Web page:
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Arms Identification With Wikipedia, Holiday Photographs, and Shoe Size Conversion Charts

July 27, 2014

By Eliot Higgins

When it comes to open source investigations there are many resources available to assist in all kinds of ways.  Some are obvious, but some are less obvious, and can play a key role in investigations. In this example from Syria, we’ll take a look at using some of the more unusual resources available to an open source investigator.

On February 12th 2014, the following video from Kafr Zita, Syria was uploaded to YouTube, showing what was claimed to be the remains of a cluster munition

It showed the remains of a munition that previously hadn’t been documented in the conflict, and it was claimed to be a type of cluster munition, but the question was, what type?

The entire munition wasn’t visible in one frame, and what appeared to be the nose cone of the munition had become separated from the rest of the munition. Using Paint.NET, free but reasonably powerful picture editing software, I took two frames from the video, and rotated them to create the following basic composite image of the munitions remains

Cluster 1

 

Based on the shape and visible remains, it appeared this was some type of rocket or missile, so I wanted to find a list of rockets and missiles used by the Syrian military in the hope of finding a match.  Many of the world’s armed forces have much of their equipment listed on dedicated pages on Wikipedia, including the Syrian army, so I took at look at the munitions listed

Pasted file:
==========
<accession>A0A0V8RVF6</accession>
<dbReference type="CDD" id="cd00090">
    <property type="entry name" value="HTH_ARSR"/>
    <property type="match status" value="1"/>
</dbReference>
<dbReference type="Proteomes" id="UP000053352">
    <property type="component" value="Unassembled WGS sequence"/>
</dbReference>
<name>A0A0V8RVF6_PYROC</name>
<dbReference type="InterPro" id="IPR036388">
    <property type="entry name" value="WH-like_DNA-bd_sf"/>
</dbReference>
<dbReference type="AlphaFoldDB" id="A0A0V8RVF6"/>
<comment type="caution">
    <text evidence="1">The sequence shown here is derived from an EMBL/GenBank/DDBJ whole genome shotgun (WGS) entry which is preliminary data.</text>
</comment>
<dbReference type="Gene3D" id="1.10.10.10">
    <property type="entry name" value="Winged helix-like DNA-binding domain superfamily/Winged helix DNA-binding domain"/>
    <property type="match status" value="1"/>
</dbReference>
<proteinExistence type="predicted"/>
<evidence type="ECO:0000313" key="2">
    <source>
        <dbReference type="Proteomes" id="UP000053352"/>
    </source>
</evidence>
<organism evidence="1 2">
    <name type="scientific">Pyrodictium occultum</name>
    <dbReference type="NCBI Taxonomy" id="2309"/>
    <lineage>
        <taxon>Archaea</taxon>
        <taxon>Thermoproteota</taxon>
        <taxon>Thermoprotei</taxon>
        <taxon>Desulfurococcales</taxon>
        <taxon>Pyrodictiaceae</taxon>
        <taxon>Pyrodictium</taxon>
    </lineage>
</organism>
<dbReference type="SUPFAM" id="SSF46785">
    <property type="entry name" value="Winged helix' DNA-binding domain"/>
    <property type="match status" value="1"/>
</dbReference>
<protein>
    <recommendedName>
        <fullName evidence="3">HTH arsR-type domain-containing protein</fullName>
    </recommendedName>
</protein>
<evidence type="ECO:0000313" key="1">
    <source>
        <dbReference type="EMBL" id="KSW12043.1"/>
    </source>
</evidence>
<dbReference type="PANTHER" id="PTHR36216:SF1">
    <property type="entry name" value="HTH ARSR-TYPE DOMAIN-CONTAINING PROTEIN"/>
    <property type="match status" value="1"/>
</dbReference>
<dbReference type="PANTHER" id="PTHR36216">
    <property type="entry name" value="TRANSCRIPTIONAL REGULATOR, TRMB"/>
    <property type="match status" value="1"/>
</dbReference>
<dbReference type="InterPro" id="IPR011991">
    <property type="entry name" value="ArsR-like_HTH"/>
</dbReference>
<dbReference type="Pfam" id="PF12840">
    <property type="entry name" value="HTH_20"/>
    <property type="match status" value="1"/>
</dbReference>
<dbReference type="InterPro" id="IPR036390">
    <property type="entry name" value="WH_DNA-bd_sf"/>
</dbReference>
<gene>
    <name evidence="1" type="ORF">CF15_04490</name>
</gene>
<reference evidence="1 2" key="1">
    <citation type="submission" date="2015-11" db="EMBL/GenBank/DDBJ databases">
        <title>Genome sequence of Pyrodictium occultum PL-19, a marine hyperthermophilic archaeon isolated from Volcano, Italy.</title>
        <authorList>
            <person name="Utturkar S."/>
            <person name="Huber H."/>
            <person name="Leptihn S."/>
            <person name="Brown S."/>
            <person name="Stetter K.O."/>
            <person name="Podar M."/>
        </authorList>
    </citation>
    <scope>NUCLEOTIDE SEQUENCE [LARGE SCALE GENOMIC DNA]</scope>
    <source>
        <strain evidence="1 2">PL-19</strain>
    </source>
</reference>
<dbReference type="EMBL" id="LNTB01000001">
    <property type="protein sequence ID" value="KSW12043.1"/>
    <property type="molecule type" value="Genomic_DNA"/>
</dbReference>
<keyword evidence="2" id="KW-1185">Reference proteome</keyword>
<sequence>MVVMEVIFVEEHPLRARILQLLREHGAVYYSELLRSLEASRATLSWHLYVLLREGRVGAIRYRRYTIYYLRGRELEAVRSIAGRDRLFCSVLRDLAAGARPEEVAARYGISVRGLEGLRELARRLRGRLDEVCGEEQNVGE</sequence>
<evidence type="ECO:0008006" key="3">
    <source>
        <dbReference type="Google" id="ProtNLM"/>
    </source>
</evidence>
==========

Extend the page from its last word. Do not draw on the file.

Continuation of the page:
Cluster 2 Cluster 3

One thing each entry for these missiles and rockets listed was the width of the munition, from 107mm to nearly a meter wide. If I had an idea how wide the munition in the video was then I could narrow down my search

Cluster 4

The above still was the key to finding out the width of the munition. Because it was filmed straight on, it was possible to use the shoe visible in the top left of the picture to measure the munition.  First, I cut out the shoe, and rotated it

Cluster 5.1

But all we can tell from the above is the shoe is slightly shorter than the diameter of the munition, and how can we find out how long a shoe could be? There’s actually online conversion websites that include shoe size conversion charts, and using those it was possible to get a rough idea of the size of the shoe in the visible. I had to look at the smallest and largest reasonable size for a man’s foot, which gave me a rough range of possible sizes

Cluster 6 Cluster 7

So based on that it seemed the foot would be roughly 23-28cm long, and the munition was a little wider than that. Next, I looked at Wikipedia for the diameter of missiles and rockets used by the Syrian military.

Cluster 2